Grafana vs Chronograf and InfluxDB

in Monitoring and Observability , DevOps

Grafana vs InfluxDB

Compare Grafana, common Grafana stacks, and InfluxDB. Understand which tools are best to use in each case.


Monitoring various systems is a crucial component of continuous maintenance. You can look at different parameters of the monitored system and take corresponding actions for certain conditions. For example, engineers can prevent server failure when they see the load on the server is approaching its critical point. If numbers of processed transactions (or registered users) exceeds the expected level, you can celebrate your success.

In this article, we will look at two tools used for monitoring system performance - Grafana and InfluxDB. Grafana is a popular monitoring platform. InfluxDB is a time-series database, which has a tool called Chronograf in its stack. The Сhronograph is used for visualization and monitoring of data stored in InfluxDB. 

To try out Grafana, head to MetricFire's free trial of Hosted Grafana. Start using Grafana in minutes and see if it's right for you.

Grafana stack overview

Grafana is an open-source platform for monitoring and analytics. Small and large companies use it to monitor applications, network, infrastructure, IoT devices, etc. 

To start working with Grafana, first install it and complete the setup. There are several ways for installation and configuration of the parameters. This step can be simplified significantly if you use the MetricFire’s Grafana as a Service product. In this case, you don’t need to take care of the local installation and maintenance. You can simply interact with the MetricFire Grafana in your browser.

Grafana supports different data sources out of the box. Among them: Graphite, Prometheus, ElasticSearch, InfluxDB, PostgreSQL, MySQL, CloudWatch, Azure Monitor, and others. If there is no native support for a data source, you can try to find a corresponding plugin. 

Once you have added the data source to Grafana, you can query this source, visualize its data, and create dashboards with various visualizations. Check out our blog articles on Getting Started with Grafana and Our Favorite Grafana Dashboards for more information. Grafana supports easy collaboration and sharing, so teammates can elaborate on the dashboards together. 

Alerting is an essential component of any monitoring system. Nobody wants to sit in front of dashboards day and night waiting for some events. Luckily, Grafana provides excellent support for alerting. You can create different alert rules, chain them together, configure the analyzed periods and evaluation intervals, and more. In addition, Grafana can send you a notification about alerts breaching. To use this feature, you should set up the notification channels (email, Slack, custom webhooks, etc.).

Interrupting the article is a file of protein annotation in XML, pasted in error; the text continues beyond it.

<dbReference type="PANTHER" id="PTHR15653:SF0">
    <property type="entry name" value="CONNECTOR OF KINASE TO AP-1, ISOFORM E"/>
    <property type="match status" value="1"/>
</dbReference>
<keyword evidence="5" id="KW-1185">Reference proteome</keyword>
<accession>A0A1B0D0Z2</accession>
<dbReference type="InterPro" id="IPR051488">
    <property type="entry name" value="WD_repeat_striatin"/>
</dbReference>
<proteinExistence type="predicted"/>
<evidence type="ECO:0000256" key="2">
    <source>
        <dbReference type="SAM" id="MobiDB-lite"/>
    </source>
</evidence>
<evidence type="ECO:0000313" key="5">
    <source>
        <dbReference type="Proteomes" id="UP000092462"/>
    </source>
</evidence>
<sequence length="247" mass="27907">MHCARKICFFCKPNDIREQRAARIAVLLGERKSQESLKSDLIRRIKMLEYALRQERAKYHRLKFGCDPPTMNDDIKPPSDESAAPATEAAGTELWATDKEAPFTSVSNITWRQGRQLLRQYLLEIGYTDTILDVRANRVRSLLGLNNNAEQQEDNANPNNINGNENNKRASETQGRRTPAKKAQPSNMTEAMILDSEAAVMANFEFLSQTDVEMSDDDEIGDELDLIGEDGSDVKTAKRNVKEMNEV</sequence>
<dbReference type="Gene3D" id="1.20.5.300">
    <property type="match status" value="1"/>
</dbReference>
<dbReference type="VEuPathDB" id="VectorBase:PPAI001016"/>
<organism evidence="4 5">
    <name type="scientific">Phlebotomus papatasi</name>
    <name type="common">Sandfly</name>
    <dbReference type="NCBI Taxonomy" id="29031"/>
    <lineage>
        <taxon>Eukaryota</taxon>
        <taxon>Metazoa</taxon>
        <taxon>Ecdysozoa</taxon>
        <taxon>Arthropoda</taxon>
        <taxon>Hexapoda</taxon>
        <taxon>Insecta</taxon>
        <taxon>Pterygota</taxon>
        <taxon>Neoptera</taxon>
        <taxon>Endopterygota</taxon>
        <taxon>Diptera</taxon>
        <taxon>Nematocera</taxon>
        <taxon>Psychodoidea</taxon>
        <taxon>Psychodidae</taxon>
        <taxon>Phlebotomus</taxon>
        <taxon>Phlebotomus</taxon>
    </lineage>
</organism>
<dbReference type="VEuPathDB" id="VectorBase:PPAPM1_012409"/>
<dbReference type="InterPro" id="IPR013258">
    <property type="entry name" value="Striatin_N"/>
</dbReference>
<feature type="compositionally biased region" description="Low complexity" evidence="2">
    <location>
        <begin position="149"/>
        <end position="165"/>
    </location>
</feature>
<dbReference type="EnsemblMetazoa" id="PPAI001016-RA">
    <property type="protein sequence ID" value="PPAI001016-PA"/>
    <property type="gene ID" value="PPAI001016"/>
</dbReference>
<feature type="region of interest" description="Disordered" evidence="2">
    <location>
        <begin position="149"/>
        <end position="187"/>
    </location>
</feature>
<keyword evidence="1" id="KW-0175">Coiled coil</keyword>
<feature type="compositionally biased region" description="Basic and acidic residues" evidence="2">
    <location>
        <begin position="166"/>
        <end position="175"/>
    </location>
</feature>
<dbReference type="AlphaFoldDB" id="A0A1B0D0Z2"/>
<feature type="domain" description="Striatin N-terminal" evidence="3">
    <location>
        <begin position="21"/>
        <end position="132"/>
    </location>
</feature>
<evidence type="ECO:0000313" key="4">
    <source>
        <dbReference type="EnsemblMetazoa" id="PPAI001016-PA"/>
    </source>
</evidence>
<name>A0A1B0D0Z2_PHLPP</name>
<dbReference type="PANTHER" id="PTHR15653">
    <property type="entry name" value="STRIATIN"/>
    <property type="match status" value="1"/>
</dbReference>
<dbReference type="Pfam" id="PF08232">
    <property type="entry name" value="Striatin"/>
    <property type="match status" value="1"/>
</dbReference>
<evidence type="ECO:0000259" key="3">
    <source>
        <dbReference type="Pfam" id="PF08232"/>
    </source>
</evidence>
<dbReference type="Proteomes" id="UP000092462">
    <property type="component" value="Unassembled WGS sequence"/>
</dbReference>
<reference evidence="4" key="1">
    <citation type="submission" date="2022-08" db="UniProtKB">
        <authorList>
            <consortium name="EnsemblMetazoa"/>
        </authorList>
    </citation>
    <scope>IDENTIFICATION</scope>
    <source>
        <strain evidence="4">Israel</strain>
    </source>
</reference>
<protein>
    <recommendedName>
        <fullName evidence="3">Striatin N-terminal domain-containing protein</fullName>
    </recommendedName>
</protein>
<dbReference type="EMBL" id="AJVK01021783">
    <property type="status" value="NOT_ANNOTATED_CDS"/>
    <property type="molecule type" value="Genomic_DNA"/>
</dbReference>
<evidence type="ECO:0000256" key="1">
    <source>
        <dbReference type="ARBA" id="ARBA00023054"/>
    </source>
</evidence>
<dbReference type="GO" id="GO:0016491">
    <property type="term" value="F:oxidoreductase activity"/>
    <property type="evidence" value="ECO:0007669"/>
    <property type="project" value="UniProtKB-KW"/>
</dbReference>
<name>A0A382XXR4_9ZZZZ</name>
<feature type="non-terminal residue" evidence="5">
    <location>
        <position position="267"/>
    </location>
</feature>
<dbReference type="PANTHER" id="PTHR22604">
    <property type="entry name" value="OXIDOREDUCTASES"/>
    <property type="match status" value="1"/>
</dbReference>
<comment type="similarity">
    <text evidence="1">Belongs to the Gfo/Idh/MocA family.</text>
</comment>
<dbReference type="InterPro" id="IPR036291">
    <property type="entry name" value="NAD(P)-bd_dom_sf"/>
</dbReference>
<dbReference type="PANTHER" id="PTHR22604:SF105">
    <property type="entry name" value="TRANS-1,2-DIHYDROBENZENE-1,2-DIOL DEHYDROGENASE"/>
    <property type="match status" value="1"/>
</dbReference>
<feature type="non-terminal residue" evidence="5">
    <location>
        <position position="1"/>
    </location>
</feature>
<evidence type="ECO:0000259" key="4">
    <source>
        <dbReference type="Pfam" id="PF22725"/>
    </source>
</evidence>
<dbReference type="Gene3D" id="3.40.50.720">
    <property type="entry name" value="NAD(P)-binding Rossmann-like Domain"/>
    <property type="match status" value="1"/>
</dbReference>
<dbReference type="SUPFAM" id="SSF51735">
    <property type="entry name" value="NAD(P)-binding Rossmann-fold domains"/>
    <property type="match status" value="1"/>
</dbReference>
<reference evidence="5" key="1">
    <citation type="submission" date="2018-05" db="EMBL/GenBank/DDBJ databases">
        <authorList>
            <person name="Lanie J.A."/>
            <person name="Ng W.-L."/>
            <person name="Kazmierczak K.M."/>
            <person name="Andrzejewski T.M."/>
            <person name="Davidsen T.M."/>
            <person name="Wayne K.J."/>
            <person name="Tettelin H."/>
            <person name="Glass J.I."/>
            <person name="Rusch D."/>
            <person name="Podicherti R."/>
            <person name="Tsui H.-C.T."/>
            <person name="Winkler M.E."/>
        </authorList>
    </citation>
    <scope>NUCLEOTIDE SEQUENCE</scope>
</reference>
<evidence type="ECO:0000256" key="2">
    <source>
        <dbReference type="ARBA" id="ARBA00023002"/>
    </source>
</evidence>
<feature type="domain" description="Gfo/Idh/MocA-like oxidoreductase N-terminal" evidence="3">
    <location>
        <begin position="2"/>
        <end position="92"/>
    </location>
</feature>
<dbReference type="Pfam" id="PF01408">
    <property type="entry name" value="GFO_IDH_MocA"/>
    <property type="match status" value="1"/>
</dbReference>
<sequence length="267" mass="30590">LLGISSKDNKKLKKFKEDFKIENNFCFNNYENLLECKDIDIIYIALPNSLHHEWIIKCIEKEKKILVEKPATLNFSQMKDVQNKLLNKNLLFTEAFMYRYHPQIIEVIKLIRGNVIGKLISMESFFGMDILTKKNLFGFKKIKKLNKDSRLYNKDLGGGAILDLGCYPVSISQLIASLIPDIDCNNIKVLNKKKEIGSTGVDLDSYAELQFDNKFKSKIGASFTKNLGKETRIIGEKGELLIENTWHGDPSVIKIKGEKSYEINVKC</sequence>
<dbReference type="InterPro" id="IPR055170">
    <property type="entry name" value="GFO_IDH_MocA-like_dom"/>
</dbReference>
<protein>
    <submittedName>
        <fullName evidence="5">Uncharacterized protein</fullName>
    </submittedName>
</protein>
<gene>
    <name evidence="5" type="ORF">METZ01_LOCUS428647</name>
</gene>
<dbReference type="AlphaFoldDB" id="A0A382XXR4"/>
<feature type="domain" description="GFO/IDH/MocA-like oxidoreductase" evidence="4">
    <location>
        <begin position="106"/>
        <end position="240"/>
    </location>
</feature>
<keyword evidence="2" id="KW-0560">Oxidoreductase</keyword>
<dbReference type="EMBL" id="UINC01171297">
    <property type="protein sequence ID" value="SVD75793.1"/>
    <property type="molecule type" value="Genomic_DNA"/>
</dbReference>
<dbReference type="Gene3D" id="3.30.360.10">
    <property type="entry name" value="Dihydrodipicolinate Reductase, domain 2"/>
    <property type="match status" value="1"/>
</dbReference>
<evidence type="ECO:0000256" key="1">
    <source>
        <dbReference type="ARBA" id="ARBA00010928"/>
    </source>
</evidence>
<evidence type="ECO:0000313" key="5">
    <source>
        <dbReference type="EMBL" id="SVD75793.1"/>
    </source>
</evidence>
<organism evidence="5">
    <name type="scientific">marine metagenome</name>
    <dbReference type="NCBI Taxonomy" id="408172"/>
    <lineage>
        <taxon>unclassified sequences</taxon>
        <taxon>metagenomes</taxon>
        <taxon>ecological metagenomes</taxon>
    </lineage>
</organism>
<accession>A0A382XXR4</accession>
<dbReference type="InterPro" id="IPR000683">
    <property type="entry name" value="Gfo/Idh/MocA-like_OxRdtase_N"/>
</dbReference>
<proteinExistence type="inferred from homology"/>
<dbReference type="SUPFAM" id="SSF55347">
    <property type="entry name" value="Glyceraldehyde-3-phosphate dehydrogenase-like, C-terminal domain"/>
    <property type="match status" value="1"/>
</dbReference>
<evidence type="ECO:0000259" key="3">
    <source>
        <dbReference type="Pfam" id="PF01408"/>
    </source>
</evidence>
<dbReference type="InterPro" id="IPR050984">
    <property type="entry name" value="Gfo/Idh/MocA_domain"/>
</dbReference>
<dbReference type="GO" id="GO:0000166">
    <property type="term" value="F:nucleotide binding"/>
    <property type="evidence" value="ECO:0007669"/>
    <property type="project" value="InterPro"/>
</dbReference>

On the image below, you can see an example of the dashboard in Grafana (which uses the Hosted Graphite Agent as a data source):

Grafana.jpg Grafana.jpg

For more information, you can see our Grafana Dashboards from Basic to Advanced, and also our article on how to set up the Hosted Graphite Agent.

InfluxDB stack overview

InfluxDB is a time-series database. It is the central element of the so-called TICK-stack. TICK stands for Telegraf, InfluxDB, Chronograf, and Kapacitor. 

Telegraf is an agent for metrics collection. The Chronograf is the user interface for interaction with the stack and the visualization and monitoring platform. Kapacitor is a tool for data processing. Using Kapacitor, you can configure alerts and notifications for InfluxDB. 

The Chronograf is a tool that can be compared with Grafana directly, as they are from the same pool of instruments. Using Chronograf, you can interact with the entire TICK-stack. The visualization and monitoring feature of Chronograf is just one of its useful capabilities. For example, Chronograf provides an interface for alerts configuration, but Kapacitor performs all the required work.

In Chronograf, you can create and explore dashboards. But one important thing you should remember is that Chronograf is developed specifically for working with the InfluxDB stack.

Below you can see an example of the dashboard in Chronograf:

influx.jpg influx.jpg

Comparison of important points

Let’s now compare the main points of Grafana and Chronograf from the InfluxDB stack.

  1. Grafana is a dedicated monitoring and visualization tool for a wide range of data sources. Meanwhile, Chronograf was developed for working in a bundle with InfluxDB, Kapacitor, and Telegraf.
  2. Chronograf is not only a monitoring tool. It is also a user interface for the entire TICK-stack. This means you can manage different parameters of the TICK-stack using Chronograf, but you cannot do the same using Grafana.
  3. Grafana and Chronograf are open-sourced. Also, there are hosted solutions available for both of them. For example, MetricFire’s Grafana as a Service is the hosted solution for Grafana.